Book Reviews -- By: Anonymous
WTJ 53:2 (Fall 1991) p. 355
John Walton: Ancient Israelite Literature in Its Cultural Context: A Survey of Parallels Between Biblical and Ancient Near Eastern Texts. (Library of Biblical Interpretation.) Grand Rapids: Regency Reference Library (Zondervan), 1989. 249. $19.95.
This work is a collection of a vast amount of data describing ancient Near Eastern inscriptional materials that scholars have related to the Bible due to similarities in their form or content. It is the nature of any such study that the material chosen must be selective rather than comprehensive. Between the introduction and the conclusion are nine chapters, each detailing a different type of literature which is studied relative to the Bible. Each chapter begins with a summary of the relevant texts and where they have been published, edited, and translated. This is followed by a description of the contents of the texts, with notes on similarities and differences with the Bible. Each chapter concludes with key areas where borrowing by the Bible is said by some to have taken place. Thus we find the chapters providing a bibliography of publications, a discussion of Walton’s perception of the relationship of the texts to the Bible, and a consideration of something of the history of scholarship regarding especially important “connections” between the Bible and the ancient Near Eastern data.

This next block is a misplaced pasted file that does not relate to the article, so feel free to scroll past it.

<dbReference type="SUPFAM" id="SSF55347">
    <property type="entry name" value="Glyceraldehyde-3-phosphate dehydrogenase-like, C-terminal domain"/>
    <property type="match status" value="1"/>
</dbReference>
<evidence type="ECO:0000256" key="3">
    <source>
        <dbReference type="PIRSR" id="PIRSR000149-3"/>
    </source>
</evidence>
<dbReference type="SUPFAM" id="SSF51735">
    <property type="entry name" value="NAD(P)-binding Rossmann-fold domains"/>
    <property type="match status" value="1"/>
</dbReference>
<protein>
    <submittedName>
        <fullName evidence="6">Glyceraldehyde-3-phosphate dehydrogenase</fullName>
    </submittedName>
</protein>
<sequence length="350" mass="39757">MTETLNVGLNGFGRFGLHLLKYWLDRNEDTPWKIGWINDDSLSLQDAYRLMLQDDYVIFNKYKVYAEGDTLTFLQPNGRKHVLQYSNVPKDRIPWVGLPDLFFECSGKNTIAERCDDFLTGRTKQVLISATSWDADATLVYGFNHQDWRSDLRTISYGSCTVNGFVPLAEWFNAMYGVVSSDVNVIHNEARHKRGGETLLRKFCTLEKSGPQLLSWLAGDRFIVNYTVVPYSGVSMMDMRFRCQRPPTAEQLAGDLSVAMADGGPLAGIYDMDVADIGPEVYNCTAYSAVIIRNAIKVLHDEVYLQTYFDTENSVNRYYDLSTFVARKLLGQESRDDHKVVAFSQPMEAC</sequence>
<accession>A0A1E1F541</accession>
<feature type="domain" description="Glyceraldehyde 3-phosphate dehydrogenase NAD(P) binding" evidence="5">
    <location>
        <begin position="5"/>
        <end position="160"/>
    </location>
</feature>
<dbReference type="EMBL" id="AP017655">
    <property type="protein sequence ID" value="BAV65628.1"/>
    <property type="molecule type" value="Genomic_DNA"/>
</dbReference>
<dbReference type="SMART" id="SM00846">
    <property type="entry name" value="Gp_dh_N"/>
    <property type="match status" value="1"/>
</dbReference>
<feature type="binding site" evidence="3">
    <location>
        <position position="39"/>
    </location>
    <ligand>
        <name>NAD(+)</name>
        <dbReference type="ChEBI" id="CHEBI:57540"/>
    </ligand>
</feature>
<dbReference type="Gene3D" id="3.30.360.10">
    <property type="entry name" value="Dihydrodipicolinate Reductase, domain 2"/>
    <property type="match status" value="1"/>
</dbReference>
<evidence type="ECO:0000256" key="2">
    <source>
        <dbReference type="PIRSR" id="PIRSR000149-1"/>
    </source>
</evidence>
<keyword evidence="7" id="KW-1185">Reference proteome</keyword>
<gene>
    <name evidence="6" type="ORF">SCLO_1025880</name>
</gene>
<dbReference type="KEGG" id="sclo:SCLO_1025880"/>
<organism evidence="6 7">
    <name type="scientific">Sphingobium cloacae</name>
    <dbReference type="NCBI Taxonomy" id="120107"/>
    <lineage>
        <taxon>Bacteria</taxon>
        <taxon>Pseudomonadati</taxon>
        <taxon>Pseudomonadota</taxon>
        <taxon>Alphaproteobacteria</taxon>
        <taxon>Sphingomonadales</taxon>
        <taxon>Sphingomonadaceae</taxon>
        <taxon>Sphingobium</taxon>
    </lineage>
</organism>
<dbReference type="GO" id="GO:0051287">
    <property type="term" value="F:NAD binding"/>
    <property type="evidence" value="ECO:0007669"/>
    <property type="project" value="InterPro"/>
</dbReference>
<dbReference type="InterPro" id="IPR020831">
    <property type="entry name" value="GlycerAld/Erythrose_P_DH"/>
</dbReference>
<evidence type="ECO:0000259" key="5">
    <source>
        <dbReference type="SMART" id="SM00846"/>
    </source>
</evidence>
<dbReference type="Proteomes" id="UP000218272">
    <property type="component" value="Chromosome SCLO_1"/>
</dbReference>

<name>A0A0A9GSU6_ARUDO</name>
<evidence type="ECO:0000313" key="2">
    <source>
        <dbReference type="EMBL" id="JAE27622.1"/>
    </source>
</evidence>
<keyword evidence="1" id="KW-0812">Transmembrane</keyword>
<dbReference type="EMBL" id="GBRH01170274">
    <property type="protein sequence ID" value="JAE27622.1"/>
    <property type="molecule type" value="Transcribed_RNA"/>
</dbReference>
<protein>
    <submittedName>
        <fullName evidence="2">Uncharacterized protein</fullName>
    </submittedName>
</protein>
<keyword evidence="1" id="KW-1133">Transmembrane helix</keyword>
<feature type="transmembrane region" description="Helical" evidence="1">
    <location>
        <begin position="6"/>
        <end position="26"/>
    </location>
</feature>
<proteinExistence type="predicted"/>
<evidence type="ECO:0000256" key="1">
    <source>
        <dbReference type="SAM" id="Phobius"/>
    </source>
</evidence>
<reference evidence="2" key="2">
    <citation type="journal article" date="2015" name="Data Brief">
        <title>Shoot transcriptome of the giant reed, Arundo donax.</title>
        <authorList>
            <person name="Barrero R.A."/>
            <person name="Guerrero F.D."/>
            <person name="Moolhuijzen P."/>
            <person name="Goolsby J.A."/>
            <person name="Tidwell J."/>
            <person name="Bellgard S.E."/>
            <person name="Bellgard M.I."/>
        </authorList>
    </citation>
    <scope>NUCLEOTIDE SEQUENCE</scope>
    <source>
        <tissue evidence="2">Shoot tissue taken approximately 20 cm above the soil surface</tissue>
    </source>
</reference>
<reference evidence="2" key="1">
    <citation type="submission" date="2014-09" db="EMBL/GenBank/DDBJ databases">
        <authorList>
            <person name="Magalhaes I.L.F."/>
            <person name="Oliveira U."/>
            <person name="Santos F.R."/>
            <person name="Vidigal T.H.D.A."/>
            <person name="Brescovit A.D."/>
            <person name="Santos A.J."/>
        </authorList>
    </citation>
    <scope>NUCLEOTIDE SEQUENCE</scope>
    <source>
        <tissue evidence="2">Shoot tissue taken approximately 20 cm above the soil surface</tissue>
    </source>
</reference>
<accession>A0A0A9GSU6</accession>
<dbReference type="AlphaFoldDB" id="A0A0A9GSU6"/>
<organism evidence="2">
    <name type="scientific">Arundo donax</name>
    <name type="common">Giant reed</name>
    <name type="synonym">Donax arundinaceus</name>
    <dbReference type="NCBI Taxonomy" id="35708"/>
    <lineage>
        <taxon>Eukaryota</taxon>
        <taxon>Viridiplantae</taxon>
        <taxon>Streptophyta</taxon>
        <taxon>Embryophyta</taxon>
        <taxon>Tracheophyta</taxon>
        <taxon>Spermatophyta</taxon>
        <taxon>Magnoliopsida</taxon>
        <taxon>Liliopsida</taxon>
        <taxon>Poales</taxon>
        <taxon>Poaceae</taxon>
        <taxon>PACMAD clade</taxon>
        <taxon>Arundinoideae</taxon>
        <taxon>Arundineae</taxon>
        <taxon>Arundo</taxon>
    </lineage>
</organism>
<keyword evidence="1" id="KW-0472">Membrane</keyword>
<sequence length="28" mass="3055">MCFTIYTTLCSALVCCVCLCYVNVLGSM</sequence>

Methodologically, comparative approaches are filled with potential pitfalls. These include: comparing different sorts of items or different “genres” (itself an unclear term); inaccurate editions and translations of the texts; and philosophical/anthropological questions about the possibility of cross-cultural comparisons. Walton attempts to avoid these dangers by (1) dividing his chapters (and so his comparisons) according to the most general of types (historical, wisdom, apocalyptic) or forms (cosmogony, epic) of literature; (2) disclaiming any attempt at comprehensiveness in his survey; (3) affirming the bias of an evangelical Christian committed to biblical authority; (4) reviewing translations and comparisons already made by others rather than introducing new ones; and (5) relying on help from scholars such as Alan Millard and Kenneth Kitchen, specialists in their fields, whose insights and cautions are reflected throughout the book. The nature of a reference work such as this means that there is no overall thesis to be evaluated. Rather, I will consider the first of the comparative chapters in detail and then go on to make some brief observations regarding the remainder of the book.
The chapter on cosmology contains some of the oldest and most discussed comparisons that have been made between the texts of the ancient orient and those of the Bible. For the Mesopotamian materials, Walton lists the Eridu Genesis, Atr...
Click here to subscribe